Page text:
The term “Brexit” refers to the decision made by the United Kingdom to leave the European Union. This decision was made in June of 2016. The European Union is a group of 28 European Countries that have become a powerhouse when it comes to global politics. This decision made by the United Kingdom has been a controversial one and could be a sign of democratic erosion, which is the slow degradation of democratic institutions.
The 2016 Brexit vote resulted in 51.9% voting to leave the European Union and 48.1% voting to stay. The United Kingdom was scheduled to depart from the EU on March 29, 2019, but the leaders of the European Union have now given them a 6-month extension. They have until October 31, 2019 to officially depart from the EU. Since the decision was made, studies show that support for the separation has fell and many regret voting in favor of leaving.
There are many reasons that led to the United Kingdom’s vote to leave. Even though being a part of the EU means access to many benefits, like access to a large single market where the countries trade freely with one another, the European parliament enforces many rules and standards that each country must follow in order to participate. Many people in the UK felt as though they were losing control over their own affairs. They were also concerned about the free movement rule within the EU because people were moving to richer countries within the EU without special permission to do so.
Populism in gaining ground around the world. According to “How Democracies Fall Apart” by Andrea Kendall-Taylor, populist parties in Europe dominate parliaments in Greece, Hungary, Italy, Poland, Slovakia, and Switzerland, and is present in other European countries. Populism usually leads to a radical leader that reduces the freedoms of the people. The UKIP is a politically right-wing group that largely supported the decision to leave the EU and have played a part in the populist movement in the United Kingdom. This movement caused the people to doubt the democratic institutions and ultimately want to leave. Populism is an indicator of democratic erosion. This distrust of democratic institutions will lead to further degradation of democracy in Europe if the EU does not use this situation to show the other European countries the dangers of populism and its effects on the United Kingdom.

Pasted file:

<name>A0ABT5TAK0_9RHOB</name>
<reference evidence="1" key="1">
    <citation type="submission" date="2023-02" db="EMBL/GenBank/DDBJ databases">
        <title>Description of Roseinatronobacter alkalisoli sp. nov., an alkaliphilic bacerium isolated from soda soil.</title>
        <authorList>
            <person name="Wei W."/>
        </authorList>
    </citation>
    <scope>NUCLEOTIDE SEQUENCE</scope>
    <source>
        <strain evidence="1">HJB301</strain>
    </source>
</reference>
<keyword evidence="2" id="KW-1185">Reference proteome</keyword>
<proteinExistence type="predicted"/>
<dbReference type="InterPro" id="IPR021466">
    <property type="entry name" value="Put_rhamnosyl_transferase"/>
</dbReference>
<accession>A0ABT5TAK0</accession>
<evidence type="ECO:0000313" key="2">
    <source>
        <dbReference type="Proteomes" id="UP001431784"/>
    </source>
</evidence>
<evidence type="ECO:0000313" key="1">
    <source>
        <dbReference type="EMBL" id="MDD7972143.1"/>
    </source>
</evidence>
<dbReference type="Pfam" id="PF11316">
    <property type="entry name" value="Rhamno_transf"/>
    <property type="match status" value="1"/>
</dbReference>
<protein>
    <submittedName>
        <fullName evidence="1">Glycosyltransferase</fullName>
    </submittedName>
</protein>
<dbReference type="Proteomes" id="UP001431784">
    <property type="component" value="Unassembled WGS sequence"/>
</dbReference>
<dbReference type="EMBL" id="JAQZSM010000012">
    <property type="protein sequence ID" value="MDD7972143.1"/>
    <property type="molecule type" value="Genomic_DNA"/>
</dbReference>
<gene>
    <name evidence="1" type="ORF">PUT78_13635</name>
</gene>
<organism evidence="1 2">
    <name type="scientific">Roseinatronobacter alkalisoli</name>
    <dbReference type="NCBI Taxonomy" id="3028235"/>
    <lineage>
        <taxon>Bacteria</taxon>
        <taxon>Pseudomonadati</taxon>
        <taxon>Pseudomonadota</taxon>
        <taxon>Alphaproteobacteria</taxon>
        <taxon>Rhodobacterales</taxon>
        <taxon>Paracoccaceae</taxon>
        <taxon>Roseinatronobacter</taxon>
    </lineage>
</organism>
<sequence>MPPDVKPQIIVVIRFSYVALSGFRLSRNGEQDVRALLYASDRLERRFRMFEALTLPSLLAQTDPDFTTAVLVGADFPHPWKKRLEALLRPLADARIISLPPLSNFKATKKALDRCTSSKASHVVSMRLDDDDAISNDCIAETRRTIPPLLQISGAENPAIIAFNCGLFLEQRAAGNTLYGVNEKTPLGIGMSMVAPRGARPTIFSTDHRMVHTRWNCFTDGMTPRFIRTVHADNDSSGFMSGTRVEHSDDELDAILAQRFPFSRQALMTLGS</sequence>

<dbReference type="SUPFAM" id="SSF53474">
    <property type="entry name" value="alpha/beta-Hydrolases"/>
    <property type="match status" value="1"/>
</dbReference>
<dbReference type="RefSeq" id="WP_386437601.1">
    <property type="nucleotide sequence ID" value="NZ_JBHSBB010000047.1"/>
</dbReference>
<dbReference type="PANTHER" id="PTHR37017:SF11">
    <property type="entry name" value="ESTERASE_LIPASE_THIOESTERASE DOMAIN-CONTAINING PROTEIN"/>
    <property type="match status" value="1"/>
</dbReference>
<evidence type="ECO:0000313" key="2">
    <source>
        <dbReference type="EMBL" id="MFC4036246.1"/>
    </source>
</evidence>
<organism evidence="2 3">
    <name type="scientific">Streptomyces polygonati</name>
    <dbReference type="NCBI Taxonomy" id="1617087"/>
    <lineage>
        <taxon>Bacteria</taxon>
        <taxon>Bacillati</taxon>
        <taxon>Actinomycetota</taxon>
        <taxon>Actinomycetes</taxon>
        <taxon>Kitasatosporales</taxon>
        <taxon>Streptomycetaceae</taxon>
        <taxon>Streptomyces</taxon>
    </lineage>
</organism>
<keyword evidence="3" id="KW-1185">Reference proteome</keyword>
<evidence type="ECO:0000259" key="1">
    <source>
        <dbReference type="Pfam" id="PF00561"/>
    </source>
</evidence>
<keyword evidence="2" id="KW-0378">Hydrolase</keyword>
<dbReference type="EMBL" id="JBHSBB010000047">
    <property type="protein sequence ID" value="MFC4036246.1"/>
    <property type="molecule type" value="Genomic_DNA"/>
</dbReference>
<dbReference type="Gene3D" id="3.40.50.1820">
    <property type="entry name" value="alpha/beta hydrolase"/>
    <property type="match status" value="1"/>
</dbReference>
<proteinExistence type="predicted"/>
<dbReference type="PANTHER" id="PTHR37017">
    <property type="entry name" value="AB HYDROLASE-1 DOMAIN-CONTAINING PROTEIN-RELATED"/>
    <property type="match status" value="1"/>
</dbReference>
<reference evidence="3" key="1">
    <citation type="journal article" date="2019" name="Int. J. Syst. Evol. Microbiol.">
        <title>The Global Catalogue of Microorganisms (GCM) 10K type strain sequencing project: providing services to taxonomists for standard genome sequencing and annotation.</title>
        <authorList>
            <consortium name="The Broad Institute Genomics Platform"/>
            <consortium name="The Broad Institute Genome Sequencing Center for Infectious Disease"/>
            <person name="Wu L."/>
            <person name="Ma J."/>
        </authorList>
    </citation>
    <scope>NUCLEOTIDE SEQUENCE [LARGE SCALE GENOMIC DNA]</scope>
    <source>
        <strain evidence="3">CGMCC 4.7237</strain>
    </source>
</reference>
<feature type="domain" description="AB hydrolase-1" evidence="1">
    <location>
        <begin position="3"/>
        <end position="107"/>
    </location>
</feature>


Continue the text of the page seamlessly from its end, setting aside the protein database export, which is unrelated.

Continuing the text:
If we are to ever achieve the goal of a predominantly democratic world, we must address situations such as Brexit that are examples of the degradation of democratic institutions. We must not allow populist leaders to cause countries such as the United Kingdom to backslide further and further from democracy.
This is an important question to be asking, as Brexit sets a dangerous precedent for nations who are questioning the western ideals of liberal democracy. I like how you clearly lay out the situation in the UK and explain how Brexit is related to the populist movement. However, I would like to challenge, or at least question, the assumption made here that the UKIP and populists more generally are casting their doubts upon democratic institutions. While it is certainly true that the EU is a democratic institution, and the UKIP is a populist party, are they leading the effort because the EU is democratic? Or does it relate to the populist claim that globalization hurts some fictitious “people” and that the EU challenges nationalism and views of British superiority (or something completely different)? Furthermore, is the fact that the decision to break from the EU was made via democratic means – an election – significant? What about populism is anti-democratic? Considering these questions could make for a really compelling piece – nice work!
I think the connection you drew between Brexit and populism is very apt. However, I agree with Noa Levin, in that it is not entirely clear to me that the European Union can be considered a democratic institution so much as a broad international agreement. I think the main threat that populists pose comes from an erosion of institutions like checks and balances on the president, and that ultimately, international structures remain a question of policy preference.
Rather, I think that the connection that can be drawn between Brexit and populism may exist more clearly in the rhetoric behind it, and particularly the anti-immigrant fearmongering and blatant disregard for economic facts deployed by pro-Brexit politicians. This ties into nationalist (and racialized) ideas of who the “real people” are, which is very populist. Furthermore, I think that pro-Brexit politicians also played on resentment at increasing inequality due to globalization and free trade, and it seems very possible that this might have sometimes crossed the line into populist characterizations of the elite as corrupt. The international nature of the EU might have further helped paint the elites as separate from the “people,” the real Brits.